Can models of percutaneous absorption based on in vitro data in frogs predict in vivo absorption?

Llewelyn, Victoria K., Berger, Lee, and Glass, Beverley D. (2020) Can models of percutaneous absorption based on in vitro data in frogs predict in vivo absorption? PLoS ONE, 15 (7). e0235737.

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The primary aim of in vitro testing of chemicals delivered via the percutaneous route is to predict the absorption that would ensue if exposure occurred in live animals. While there is mounting evidence that in vitro diffusion studies in mammalian skin can provide valid information regarding likely in vivo absorption, little is known whether such a correlation exists between in vitro diffusion testing and in vivo blood levels in amphibians. The current study used previously-reported in vitro absorption data for caffeine, benzoic acid, and ibuprofen across isolated skin from the cane toad (Rhinella marina) to produce a series of linear mixed-effect models of the absorption parameters flux and permeability coefficient (K-p). Models investigated the relative impacts of animal weight, physicochemical characteristics of the applied chemical (logP or molecular weight), and site of application. The top models were then used to predict the flux, K(p)and serum concentrations of the same three model chemicals. Finally, the absorption of these chemicals was determined in live cane toads, and results compared to the model predictions. LogP and site of application were included in all top models. In vivo absorption rates were lower than predicted for all chemicals, however, the models provided reasonable predictions of serum concentration, with factors of difference (FOD) ranging from 2.5-10.5. Ibuprofen, the chemical with the highest relative lipophilicity, had the poorest predictive performance, consistently having the highest FOD for all predictions. This report presents the first models of percutaneous absorption in an amphibian. These models provide a basic method to establish the approximate in vivo absorption of hydrophilic and moderately-lipophilic chemicals through frog skin, and could therefore be used to predict absorption when formulating such chemicals for treatment of disease in frogs, or for risk-assessments regarding chemical pollutants in frog habitats.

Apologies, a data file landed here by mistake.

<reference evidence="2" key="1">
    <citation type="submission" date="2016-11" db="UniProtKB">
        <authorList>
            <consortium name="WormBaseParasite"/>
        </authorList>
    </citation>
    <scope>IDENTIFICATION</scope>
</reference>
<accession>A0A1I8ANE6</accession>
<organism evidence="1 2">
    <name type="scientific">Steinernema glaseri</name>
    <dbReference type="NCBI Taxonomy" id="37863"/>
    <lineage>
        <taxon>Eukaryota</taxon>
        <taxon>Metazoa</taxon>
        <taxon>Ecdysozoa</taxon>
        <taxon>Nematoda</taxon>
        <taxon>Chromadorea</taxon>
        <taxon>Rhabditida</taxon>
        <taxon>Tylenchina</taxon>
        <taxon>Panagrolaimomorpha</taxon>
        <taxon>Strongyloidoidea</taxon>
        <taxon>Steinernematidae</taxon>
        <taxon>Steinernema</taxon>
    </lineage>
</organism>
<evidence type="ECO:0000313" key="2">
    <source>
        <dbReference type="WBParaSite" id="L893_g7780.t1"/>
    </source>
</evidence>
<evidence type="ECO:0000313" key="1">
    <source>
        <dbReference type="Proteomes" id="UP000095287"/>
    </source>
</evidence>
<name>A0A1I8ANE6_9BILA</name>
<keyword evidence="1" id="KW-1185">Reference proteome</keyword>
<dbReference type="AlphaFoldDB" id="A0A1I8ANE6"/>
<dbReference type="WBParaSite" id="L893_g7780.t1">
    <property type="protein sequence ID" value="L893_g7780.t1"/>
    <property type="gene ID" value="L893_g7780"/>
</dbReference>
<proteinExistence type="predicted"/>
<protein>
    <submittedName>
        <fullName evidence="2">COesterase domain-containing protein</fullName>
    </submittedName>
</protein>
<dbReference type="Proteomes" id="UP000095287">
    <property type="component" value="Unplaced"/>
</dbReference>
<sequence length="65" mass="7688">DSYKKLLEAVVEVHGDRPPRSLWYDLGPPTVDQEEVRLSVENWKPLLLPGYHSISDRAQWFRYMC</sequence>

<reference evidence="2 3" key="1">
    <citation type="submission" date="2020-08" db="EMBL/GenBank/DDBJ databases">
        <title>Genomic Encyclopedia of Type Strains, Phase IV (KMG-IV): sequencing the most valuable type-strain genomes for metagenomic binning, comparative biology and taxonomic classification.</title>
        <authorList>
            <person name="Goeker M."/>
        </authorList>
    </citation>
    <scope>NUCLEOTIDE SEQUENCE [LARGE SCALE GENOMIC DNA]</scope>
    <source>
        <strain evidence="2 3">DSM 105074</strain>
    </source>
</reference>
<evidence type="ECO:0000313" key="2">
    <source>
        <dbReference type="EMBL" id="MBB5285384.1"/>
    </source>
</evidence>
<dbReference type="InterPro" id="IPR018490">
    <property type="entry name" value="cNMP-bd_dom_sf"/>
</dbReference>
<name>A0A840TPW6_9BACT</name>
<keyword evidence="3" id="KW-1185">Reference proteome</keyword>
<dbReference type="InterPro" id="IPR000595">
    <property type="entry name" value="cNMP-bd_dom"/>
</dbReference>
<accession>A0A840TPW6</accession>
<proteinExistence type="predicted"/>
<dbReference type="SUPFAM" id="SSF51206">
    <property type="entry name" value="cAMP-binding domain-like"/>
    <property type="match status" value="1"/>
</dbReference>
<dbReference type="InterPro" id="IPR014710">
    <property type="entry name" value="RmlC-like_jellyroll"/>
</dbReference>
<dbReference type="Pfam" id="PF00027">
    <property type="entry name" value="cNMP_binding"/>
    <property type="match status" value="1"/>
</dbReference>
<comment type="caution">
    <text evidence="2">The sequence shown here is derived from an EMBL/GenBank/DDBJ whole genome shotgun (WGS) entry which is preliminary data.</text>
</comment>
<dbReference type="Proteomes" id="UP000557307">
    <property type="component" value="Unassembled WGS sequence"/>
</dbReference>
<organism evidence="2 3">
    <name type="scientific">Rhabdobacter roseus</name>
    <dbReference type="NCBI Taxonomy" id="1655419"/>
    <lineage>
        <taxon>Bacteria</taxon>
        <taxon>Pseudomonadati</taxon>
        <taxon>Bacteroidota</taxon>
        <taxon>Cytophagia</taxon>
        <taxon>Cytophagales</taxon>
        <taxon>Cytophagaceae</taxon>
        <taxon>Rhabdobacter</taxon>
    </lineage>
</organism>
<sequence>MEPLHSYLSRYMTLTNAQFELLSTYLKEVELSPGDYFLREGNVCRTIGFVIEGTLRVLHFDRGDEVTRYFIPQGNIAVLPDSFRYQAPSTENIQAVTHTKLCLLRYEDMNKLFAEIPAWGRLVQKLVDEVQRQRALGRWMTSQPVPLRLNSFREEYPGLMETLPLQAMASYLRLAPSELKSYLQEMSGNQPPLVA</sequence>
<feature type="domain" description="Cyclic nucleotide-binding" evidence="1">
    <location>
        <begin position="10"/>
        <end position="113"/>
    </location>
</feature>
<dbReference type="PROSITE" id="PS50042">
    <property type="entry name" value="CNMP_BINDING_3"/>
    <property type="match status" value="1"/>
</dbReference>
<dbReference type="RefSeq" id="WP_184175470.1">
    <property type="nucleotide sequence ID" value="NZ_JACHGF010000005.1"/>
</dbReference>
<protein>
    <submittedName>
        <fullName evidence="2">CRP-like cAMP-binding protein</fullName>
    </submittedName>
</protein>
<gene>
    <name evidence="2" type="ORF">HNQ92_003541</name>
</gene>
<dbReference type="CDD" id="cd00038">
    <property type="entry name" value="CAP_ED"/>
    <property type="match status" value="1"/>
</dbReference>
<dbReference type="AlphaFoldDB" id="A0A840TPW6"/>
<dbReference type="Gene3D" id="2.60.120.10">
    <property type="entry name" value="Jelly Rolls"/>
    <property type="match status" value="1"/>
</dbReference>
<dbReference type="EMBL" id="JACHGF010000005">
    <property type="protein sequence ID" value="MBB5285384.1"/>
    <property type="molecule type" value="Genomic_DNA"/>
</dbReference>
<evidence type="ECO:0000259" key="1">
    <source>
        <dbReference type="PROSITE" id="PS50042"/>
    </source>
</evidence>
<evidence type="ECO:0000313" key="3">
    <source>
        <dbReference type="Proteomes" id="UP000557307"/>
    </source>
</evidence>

Item ID: 64168
Item Type: Article (Research - C1)
ISSN: 1932-6203
Copyright Information: © 2020 Llewelyn et al. This is an open access article distributed under the terms of the Creative Commons Attribution License, which permits unrestricted use, distribution, and reproduction in any medium, provided the original author and source are credited.
Date Deposited: 26 Aug 2020 07:32
FoR Codes: 31 BIOLOGICAL SCIENCES > 3109 Zoology > 310907 Animal physiological ecology @ 100%
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